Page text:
Ford CEO Alan Mulally has turned around the automaker through excellent management decisions. Photo credit: Ford Motor Company.
I recently wrote a brief article regarding Ford Motor Company (NYSE:F)‘s underfunded pension plan and how low discount rates have played a role in creating a huge obligation for the company. At the end of 2012, with discount rates at low levels, the company left an underfunded pension plan to the tune of $18.7 billion – larger than Ford Motor Company (NYSE:F)’s automotive debt of $15.8 billion. What most people don’t understand is how quickly this can turn around as rates rise.
Break it down
As discount rates rise, obligations decline – simple right? But that doesn’t put into perspective how much or how fast this can happen. For General Motors Company (NYSE:GM), which has a pension plan underfunded by a staggering $27.8 billion, an increase of one percentage point in the discount rate would cut $8.76 billion from its obligation value, according to Automotive News. A similar rate increase would reduce Ford Motor Company (NYSE:F)’s obligation by $5.2 billion – more than it has paid into the fund in the last two years combined.
In Ford’s second-quarter conference call and presentation it was very clear that management is happy with how its underfunded pension plan has been progressing this year. The reason is that Ford has witnessed a 70-80 basis point rise in discount rates this year. An increase toward the high end of that range would reduce Ford Motor Company (NYSE:F)’s pension gap by 42%, down to $10.8 billion by the end of this year, said Matthew Stover, an auto analyst with Guggenheim Securities, according to Automotive News.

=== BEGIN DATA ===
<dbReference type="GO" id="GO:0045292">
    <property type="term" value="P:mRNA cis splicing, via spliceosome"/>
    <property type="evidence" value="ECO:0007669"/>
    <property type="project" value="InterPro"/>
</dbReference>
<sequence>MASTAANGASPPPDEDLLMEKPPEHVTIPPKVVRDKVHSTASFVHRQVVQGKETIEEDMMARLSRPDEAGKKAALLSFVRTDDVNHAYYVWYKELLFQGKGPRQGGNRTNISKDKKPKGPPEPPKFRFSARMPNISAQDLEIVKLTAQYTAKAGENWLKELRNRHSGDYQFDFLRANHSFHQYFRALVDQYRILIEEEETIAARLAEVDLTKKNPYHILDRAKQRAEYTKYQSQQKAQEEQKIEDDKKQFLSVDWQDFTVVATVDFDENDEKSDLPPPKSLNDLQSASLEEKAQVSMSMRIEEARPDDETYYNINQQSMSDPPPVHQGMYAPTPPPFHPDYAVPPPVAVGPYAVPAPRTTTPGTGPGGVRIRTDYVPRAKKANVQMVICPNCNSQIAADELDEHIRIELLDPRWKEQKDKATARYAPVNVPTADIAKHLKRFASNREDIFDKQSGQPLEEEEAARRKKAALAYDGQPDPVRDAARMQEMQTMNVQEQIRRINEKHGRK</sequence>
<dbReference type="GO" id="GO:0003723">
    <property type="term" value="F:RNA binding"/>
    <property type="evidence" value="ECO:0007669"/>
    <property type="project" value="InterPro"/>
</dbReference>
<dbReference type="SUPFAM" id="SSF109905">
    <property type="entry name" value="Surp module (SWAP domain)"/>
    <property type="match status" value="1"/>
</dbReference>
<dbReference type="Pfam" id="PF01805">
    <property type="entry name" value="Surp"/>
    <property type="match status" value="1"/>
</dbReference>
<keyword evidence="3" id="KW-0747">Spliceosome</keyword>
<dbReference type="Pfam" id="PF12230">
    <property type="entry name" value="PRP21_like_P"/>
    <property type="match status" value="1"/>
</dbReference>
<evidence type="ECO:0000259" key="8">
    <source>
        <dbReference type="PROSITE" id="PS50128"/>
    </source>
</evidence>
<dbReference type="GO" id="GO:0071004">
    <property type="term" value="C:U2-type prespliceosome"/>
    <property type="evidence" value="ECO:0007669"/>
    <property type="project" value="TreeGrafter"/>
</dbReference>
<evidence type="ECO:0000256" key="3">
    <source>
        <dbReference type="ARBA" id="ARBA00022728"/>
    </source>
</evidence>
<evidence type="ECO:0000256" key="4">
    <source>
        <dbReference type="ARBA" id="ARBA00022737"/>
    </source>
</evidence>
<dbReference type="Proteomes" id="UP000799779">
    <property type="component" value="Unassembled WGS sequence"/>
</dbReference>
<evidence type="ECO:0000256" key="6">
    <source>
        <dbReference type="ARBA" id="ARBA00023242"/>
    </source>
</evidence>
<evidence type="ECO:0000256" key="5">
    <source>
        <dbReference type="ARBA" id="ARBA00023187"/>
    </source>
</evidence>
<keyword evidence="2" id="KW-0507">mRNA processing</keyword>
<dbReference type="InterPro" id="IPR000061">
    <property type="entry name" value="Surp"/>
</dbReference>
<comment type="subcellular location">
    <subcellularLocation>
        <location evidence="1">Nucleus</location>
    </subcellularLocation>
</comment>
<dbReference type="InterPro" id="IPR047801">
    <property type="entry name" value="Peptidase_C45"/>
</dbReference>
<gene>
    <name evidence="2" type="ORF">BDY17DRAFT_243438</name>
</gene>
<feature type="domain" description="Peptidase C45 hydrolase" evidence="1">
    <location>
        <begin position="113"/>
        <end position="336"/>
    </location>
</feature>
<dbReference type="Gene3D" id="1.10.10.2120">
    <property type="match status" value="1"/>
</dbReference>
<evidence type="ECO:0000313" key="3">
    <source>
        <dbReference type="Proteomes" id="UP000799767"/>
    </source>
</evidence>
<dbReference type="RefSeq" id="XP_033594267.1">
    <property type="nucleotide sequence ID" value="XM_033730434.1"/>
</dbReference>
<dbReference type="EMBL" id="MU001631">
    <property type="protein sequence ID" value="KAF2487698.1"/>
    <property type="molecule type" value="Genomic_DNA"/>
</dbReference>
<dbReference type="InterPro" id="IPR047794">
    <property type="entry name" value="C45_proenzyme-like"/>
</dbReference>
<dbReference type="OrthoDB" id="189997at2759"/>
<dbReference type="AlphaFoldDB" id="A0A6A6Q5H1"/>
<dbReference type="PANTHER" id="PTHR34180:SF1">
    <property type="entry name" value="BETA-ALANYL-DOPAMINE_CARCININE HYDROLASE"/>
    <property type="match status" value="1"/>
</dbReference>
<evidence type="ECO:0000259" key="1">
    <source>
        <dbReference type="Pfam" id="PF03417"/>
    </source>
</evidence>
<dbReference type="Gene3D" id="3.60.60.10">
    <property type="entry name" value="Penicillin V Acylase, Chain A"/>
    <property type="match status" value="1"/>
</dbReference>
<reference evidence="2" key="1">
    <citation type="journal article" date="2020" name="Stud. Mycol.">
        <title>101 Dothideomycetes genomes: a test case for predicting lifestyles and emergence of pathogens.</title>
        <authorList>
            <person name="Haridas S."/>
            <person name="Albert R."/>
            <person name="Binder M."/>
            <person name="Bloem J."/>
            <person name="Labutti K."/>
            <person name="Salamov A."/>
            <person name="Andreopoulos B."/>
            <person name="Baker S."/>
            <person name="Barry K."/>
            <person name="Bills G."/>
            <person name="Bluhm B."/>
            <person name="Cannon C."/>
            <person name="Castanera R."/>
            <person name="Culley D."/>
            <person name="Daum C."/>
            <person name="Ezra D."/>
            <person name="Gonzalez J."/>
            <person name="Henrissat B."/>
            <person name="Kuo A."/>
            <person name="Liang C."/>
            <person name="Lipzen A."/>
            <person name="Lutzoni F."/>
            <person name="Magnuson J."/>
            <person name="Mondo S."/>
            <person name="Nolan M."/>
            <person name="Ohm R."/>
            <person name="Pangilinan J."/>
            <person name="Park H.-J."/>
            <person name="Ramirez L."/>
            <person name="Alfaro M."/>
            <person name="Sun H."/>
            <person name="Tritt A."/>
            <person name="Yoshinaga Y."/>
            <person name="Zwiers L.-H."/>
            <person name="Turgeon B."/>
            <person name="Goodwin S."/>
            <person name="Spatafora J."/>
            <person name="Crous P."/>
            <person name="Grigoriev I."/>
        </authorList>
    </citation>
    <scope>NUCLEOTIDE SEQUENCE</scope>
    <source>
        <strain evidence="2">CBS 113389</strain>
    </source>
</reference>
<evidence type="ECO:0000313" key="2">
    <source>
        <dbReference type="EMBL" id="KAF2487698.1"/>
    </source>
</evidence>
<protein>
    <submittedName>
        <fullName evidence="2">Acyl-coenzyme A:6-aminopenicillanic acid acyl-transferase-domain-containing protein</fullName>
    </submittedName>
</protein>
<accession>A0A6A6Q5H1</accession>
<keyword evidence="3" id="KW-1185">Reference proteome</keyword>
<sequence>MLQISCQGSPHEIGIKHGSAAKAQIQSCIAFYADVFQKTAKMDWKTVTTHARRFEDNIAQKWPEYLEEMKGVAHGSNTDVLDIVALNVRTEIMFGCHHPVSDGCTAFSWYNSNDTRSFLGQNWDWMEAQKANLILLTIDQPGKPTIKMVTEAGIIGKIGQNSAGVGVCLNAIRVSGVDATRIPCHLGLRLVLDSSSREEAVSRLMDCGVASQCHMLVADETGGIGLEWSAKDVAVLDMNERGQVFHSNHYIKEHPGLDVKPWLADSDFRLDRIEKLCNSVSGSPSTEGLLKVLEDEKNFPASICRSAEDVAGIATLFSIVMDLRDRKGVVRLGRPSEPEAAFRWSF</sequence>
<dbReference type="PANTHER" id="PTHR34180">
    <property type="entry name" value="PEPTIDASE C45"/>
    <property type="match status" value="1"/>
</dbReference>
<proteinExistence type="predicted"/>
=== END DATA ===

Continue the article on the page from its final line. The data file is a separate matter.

While that’s very promising, that’s only part of the equation. On the other side of the equation, Ford Motor Company (NYSE:F) is putting more cash into the fund than it has previously. In 2011, it put in $1.1 billion, and it increased the amount to $3.4 billion last year. Both amounts still pale in comparison to the $5 billion in planned contributions this year (much of that $5 billion will consist of voluntary or excess payments).
Consider that through the first half of 2013 Ford has paid in $2.8 billion, of which $2 billion was paid voluntarily. Meanwhile, General Motors Company (NYSE:GM) isn’t required to make any contributions to its pension plans this year, and will make a voluntary payment of just under $1 billion – still far behind Ford in tackling the problem with voluntary payments.
In addition to adding more capital into the fund, Ford Motor Company (NYSE:F) is also exercising a pension buyout strategy this year. Essentially, it’s offering some retired employees a choice to take a lump sum, and it already has completed about 60% of expected settlements, according to Ford’s second-quarter presentation.